Course planning is something of an art, and one which most teaching professionals regard as essential.
It provides, in the clearest format, all of the aims, content and timings of a course, so that when the teacher comes to plan an individual class, the bare bones of the plan are already available. I swear by my course plans, but they tend to be written in pencil; I know that things will change, there might be delays I can’t control, and that my students are human beings, who have a well-known penchant for the unpredictable.
I swear by my course plans, but they tend to be written in pencil; I know that things will change.
These factors frequently come to the surface when working with advanced students. Planning advanced ESL courses takes imagination and patience, but above all flexibility, as you’re catering for a potentially diverse and changing group who might have particular needs and preferences. I’d like to pass on some tips for building a successful course plan, one which will take pressure off the daily planning of your classes and provide a really useful overall architecture for your work.
8 Tips to Plan an Advanced ESL Course
Carry out a Detailed Needs Assessment
If you’re new to the group, this is an essential first step. No two groups – no two students, in fact – are alike, and especially when working with advanced students, we must be ready to accommodate considerable variety and individuality. The needs assessment will probably absorb much of your initial class time with the group, though I’d recommend mixing assessments with other exercises which have a less formal feel; no one likes to feel as though they’re being perpetually examined.
Be Responsive To Those Needs
So, you’ve spent several hours discovering where your students are at. You’ve assessed their grammar, vocabulary, pronunciation, listening, reading and other skills. The trick is, naturally enough, to use that information to build the course. It needn’t dictate your choice of topics, but it will certainly influence the relative priority of skills work, how you organize in-class activities (e.g. whether you prioritize collaborative exercises with lots of speaking, or whether individualized preparation and research would be better) and perhaps also the nature of your assessment system (see below).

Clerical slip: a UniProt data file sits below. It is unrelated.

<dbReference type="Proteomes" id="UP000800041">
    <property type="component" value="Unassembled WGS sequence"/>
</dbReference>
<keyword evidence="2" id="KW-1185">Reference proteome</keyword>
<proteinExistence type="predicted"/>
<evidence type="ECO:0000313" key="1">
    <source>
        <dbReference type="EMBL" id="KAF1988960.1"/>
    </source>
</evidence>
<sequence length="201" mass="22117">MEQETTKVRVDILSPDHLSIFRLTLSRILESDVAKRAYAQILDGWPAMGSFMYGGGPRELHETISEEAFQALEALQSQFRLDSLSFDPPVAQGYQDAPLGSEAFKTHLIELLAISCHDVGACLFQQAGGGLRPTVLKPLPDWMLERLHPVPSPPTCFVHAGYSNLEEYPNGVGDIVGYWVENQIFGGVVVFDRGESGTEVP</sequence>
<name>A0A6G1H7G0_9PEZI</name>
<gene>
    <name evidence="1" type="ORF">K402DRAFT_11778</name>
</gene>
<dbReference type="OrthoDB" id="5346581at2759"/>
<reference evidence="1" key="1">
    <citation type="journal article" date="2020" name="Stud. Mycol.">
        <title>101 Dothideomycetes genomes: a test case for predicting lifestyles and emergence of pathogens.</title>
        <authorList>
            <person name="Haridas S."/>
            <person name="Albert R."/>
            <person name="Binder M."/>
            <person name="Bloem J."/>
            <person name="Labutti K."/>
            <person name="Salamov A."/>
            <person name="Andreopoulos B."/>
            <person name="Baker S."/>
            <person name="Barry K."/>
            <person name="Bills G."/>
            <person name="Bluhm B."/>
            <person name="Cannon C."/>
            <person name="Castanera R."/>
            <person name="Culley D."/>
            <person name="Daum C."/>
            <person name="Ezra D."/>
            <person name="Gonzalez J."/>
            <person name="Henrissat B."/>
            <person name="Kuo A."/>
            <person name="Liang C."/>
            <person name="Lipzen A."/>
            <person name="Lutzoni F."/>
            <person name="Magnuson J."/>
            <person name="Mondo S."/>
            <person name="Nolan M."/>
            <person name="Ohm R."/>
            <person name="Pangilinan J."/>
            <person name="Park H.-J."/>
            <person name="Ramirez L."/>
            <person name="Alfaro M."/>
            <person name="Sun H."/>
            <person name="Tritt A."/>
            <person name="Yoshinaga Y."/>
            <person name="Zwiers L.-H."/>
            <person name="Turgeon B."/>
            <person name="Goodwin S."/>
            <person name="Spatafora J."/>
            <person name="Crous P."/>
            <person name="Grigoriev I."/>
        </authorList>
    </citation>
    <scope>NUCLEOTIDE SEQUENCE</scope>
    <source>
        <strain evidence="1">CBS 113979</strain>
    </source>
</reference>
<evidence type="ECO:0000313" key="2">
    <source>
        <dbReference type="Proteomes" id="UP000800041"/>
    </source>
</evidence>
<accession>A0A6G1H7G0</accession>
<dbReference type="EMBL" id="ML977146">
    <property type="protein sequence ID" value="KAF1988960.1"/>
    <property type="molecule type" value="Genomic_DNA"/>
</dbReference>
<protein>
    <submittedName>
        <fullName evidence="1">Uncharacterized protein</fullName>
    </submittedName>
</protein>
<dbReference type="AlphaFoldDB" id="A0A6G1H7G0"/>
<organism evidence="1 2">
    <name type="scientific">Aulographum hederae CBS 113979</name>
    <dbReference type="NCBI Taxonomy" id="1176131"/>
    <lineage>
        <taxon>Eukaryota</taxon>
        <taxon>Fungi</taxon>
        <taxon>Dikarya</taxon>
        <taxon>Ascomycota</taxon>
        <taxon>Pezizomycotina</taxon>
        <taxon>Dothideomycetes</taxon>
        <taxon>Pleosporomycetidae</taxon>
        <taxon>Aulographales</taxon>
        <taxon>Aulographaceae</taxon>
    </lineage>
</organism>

And Always Try To Stay Flexible
Despite the initial work which goes in to creating the syllabus, please don’t regard every detail as fixed and unyielding. You’re teaching students, not designing an industrial process; events will transpire and new preferences will emerge. Your students might sail through a week’s content in three days, or end up needing ten. Be ready to adjust the schedule, and your content, perhaps even discarding much-cherished elements or building in extra time on topics you’d rather move past.
Review Your Assessment System
Your attitude to assessment – if your school requires it – will probably rest somewhere on the spectrum between a piecemeal, continuous assessment system with many elements, and a single, all-important exam at the end of the course. I personally like a mix, but ensure that the final exams carry only enough weight to be taken seriously, and not so much that my students fixate on them and become unnecessarily stressed. Return to your needs assessment; would your students benefit more from essay-writing practice, or from spoken debates in the classroom? Is it more valuable to assign high-level readings or to test listening skills?
Assess their progress toward filling the gaps in their skills portfolio. Just as a hint, it will very rarely be important to test their ability to answer dozens of multiple-choice questions; consider a more natural and realistic question format which maximizes the students’ language production.
Go into More Depth